The myth of the Baby Jogger

Once upon a time, a woman who considered herself a runner became pregnant. She and her husband were excited in all the usual ways a newly-pregnant couple are excited (in other words, they were completely naive and clueless).

And they, like all newly-pregnant couples, began to buy things. Not a ton of things (in their minds anyway), but things that were considered “necessary.” A car seat, for example, which you cannot even leave the hospital without having installed (this was not a bus-going kind of couple). Top of the list, like all newly-pregnant couples, was The Perfect Stroller.

The runner/newly-pregnant woman was already envisioning long, leisurely jogs around Songsvann lake with her blessed child peacefully asleep in his or her jogging stroller. She researched and read reports and talked to other runners online, until finally – to the great relief of her husband and – a decision was made.

Fast forward 18 months later, and you’ll find this same woman sweating and cursing at this originally-beloved jogging stroller as they struggle up a ginormous hill in Gran Canaria. It’s not because of the stroller, which is lightweight and manageable and blah, blah, blah all things a good jogging stroller should be. It’s because jogging strollers – although brilliant in concept – are a load of BS in reality.

Here’s why:

1. You can’t use your jogging stroller for actual jogging until your baby can sit upright and hold it’s head steady. Makes sense, of course, but by that time your miniature companion is most likely a 20-pound weight in the saddle. Get the most lightweight model on the market, you’re still pushing around a pretty hefty meatloaf. It makes running on even the slightest incline very difficult.

2. By the time you can run again after the delivery of said meatloaf, you’re going to really, really miss the old days. Your body will jiggle like it never did before, and in places you never really imagined. I’m not talking about just a pair of saggy boobs, either – those can be held in place with some magnetic force fields and a good running bra. I’m talking about those nether-lands that began to drip, drip, drip… ever since you got pregnant and still haven’t stopped. Nature’s laughing at you, my post-partum friend, and the baby jogger ain’t gonna make that one bit easier to bear.

3. The best part of running, in my mind, was always to get away from it all. Not to bring it with me, for heaven’s sake! So imagine you’re finally back in your running game and finding your stride again. This is the perfect opportunity to leave the baby at home with pappa, and go out on your own. It took me four months after Per Christian was born to actually take a few minutes to myself for a run around the neighborhood (which, let’s face it, was more a walk/jog at that point). I was so happy, I honestly cried mid-stride. No joke.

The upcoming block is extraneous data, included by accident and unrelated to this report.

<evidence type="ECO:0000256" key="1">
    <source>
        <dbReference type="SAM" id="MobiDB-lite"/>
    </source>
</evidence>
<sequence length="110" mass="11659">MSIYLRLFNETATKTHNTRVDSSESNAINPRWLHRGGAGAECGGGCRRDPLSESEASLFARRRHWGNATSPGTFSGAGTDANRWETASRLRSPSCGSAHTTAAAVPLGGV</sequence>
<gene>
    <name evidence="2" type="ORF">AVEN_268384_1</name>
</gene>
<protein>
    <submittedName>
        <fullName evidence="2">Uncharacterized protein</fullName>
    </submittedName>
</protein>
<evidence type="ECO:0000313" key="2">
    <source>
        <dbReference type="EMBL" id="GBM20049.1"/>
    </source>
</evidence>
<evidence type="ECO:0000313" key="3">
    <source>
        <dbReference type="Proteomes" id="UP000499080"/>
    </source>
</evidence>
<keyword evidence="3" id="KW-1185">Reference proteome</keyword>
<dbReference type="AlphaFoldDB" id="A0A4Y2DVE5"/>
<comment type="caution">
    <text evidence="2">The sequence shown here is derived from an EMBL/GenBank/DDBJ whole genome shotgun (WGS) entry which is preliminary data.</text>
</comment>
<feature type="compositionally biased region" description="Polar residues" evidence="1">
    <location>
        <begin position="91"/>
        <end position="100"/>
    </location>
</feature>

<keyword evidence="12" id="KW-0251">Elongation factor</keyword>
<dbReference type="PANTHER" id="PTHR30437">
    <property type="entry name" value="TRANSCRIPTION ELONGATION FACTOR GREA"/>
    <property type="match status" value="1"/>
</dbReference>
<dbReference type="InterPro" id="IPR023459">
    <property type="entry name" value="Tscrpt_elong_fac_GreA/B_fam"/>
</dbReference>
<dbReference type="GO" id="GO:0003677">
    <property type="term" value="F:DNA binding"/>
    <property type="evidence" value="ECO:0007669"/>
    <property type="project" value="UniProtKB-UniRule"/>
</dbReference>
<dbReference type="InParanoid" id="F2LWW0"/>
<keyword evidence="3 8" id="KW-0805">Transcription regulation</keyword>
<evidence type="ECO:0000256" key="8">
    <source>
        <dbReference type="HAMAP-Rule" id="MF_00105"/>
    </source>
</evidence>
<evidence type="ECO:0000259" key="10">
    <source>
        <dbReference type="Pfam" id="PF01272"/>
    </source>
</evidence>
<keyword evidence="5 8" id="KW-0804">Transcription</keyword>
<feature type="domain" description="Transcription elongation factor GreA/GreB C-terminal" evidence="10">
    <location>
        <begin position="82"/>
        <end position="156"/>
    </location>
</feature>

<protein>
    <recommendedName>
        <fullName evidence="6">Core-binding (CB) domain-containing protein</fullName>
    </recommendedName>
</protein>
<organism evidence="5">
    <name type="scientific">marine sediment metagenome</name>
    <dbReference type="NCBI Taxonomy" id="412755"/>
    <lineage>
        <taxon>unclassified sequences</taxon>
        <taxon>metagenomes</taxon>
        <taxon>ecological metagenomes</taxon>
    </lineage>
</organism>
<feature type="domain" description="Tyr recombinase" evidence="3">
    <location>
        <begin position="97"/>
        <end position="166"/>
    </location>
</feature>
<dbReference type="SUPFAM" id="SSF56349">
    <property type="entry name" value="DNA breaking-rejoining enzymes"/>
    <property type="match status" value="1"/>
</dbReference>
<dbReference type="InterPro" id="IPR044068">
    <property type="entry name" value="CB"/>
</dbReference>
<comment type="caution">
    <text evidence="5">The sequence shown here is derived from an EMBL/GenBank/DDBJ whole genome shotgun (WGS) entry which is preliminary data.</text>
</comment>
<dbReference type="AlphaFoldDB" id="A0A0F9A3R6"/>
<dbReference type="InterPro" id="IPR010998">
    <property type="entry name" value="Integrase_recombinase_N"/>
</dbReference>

So forget about finding the perfect baby jogger to take them with you on your runs – instead, force your partner to get fat and out of shape for the next nine months while you enjoy some time off (quid pro quo, my friend…).

Don’t get me wrong, I do love my jogging stroller as a stroller in general – it has a great canopy for the Canary sunshine, it reclines back when Per Christian wants to nap (ha! as if…), and it has an ample basket underneath for when mommy & pappa take their Prosecco to the park. But there isn’t a jogging stroller in the world that makes it better than going out and running on my own.

So, for the meantime, pappa gets to put on a bit of weight while mommy gets out for her runs. The way I see it, he can complain about it only after his nether-lands start dripping…

Home Sweet Home

Enough said…. ?

Photos and more coming up – just as soon as Mummy & Pappa can recall the difference between night and day.

Thank you all for the many good wishes you’ve been sending our way!

To be or not to be….

…. Apparently that is what our little melon is pondering these days.

He’s already mastered the art of exhausting his parents, and the hospital staff that have now sent us home TWICE to wait it out probably have some choice words for him as well.

Everyone keeps trying to remind me of the little miracle that awaits us at the end of this entire process, but quite frankly after being awake for over 36 hours I’m starting to adopt Per’s so-called selfishness.